My experience of McLaren is not that he's a raging heretic, false prophet, spawn of Satan. He said a lot of stuff I really liked. He talked about the need for institutions to protect the gains of previous movements and movements to make the gains not being made by institutions. In other words he seemed to be saying the established church is needed to preserve the gains of the reformers of the past. And the emerging church need to make gains to be preserved by established church. So the emergers and reformers make gains in their movements and cement those gains in the the institutions who protect them. The church is always moving forward then with movements leapfrogging the the establishment.

People seemed to hear this as a call to abandon the institutional church and surge on ahead because they're too busy protecting the past. But I heard it as saying both parts of the church are need each other and the best situation is when the whole church can be working together to surge ahead to be growing and adapting to the ever changing contexts it exists in. I liked his optimism for the church.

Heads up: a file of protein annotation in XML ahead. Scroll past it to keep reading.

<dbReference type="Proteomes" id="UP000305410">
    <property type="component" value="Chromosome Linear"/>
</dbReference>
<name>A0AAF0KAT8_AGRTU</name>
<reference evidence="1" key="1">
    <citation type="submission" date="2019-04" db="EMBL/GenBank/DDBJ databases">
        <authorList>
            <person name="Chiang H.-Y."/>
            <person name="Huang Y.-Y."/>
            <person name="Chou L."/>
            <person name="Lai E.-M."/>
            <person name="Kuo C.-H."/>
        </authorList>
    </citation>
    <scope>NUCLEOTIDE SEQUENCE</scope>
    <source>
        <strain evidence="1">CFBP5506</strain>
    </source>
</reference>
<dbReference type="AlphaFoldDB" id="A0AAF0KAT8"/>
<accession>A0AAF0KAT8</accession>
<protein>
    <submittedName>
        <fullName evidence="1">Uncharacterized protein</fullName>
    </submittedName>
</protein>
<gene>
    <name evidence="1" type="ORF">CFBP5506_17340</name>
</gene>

He had a lot of criticism for the traditional view of salvation being "believe in Jesus, go to heaven." He said salvation isn't about agreeing with a set of doctrines and then getting eternal life, but he related salvation back to Abraham's call in Genesis 12, saying that salvation about being blessed to be a blessing. He wanted to emphasise that our faith is not just to secure us eternal life, or God's blessing, but to transform us to be people who bring God's kingdom to earth now.

I really liked his emphasis on the need for our faith to be outworked in our loving interaction with the world. We need to be people who are caught up in God's preference for justice and mercy. Like James says faith without deeds is dead. We definitely need to get the focus of salvation off being some scheme devised to meet our needs of eternal security.